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Int J Hyg Environ Health. 2014 Sep;217(7):720-5. doi: 10.1016/j.ijheh.2014.03.001. Epub 2014 Mar 13.

Dietary cadmium exposure and chronic kidney disease: a population-based prospective cohort study of men and women.

Author information

1
Institute of Environmental Medicine, Unit of Nutritional Epidemiology, Karolinska Institutet, Stockholm, Sweden.
2
CLINTEC, Division of Renal Medicine, Karolinska Institutet, Stockholm, Sweden; Department for Evidence-based Medicine, Stockholm County Council, Stockholm, Sweden.
3
Institute of Environmental Medicine, Unit of Nutritional Epidemiology, Karolinska Institutet, Stockholm, Sweden. Electronic address: Agneta.Akesson@ki.se.

Abstract

The kidney is widely regarded as the critical organ for cadmium toxicity, however, considerable uncertainty remains regarding the clinical significance of the renal effects of cadmium at low levels of exposure. Food is the primary source of cadmium exposure in the general population with tobacco representing an important additional source. We aimed to assess the association between dietary cadmium exposure and chronic kidney disease (CKD) incidence in two large population-based, prospective cohorts of men (Cohort of Swedish Men (COSM)) and women (The Swedish Mammography Cohort (SMC)) with no history of kidney disease. At baseline 1997, men (45-79 years) and women (48-83 years), completed a self-administered questionnaire on diet and lifestyle. Dietary cadmium exposure for each individual was estimated using dietary data and concentrations of cadmium in food. During 13 years of follow-up, we ascertained 599 incident cases of CKD among men (in 481,591 person-years) and 253 cases among women (in 415,432 person-years) through linkage of the cohorts to national inpatient and outpatient registers. Hazard ratios (HR) were calculated using the Cox proportional-hazard regression model. Estimated dietary cadmium exposure was not associated with increased CKD incidence among men HR 0.97 (95% confidence interval (CI): 0.77-1.21) or women HR 0.74 (95% CI: 0.53-1.04), comparing highest tertile with lowest. Our results do not support a strong association between dietary cadmium exposure and CKD at the exposure levels seen in the general population.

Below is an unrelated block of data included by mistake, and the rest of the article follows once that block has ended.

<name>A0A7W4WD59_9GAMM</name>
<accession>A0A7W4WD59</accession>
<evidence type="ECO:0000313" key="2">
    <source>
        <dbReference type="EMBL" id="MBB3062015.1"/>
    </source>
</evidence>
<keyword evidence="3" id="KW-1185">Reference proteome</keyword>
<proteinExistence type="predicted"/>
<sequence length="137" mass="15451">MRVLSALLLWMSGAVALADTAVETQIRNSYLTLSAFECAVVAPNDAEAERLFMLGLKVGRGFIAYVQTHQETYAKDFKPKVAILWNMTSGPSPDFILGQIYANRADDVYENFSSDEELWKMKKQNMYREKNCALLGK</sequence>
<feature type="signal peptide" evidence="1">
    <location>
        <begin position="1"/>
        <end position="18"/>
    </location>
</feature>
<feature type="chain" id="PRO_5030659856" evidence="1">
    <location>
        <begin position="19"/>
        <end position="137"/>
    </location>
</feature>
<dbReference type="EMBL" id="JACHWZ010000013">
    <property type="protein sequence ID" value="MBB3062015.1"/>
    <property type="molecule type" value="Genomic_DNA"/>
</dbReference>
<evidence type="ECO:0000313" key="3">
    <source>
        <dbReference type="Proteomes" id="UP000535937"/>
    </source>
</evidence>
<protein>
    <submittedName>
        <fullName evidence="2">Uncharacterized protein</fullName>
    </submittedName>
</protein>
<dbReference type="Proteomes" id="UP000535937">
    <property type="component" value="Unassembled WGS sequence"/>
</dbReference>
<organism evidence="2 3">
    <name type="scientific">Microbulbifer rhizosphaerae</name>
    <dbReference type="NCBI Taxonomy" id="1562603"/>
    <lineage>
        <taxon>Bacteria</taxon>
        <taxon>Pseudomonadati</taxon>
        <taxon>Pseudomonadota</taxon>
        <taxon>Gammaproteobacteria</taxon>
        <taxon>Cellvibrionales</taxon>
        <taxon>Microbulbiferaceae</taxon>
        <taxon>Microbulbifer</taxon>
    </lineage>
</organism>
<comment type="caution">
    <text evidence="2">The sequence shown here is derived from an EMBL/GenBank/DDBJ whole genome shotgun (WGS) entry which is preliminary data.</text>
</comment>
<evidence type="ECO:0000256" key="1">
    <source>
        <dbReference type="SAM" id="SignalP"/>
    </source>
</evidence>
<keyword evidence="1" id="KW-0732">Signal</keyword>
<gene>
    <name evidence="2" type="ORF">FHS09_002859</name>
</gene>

KEYWORDS:

Cadmium; Chronic kidney disease; Diet; Prospective cohort

PMID:
24690412
DOI:
10.1016/j.ijheh.2014.03.001
[Indexed for MEDLINE]
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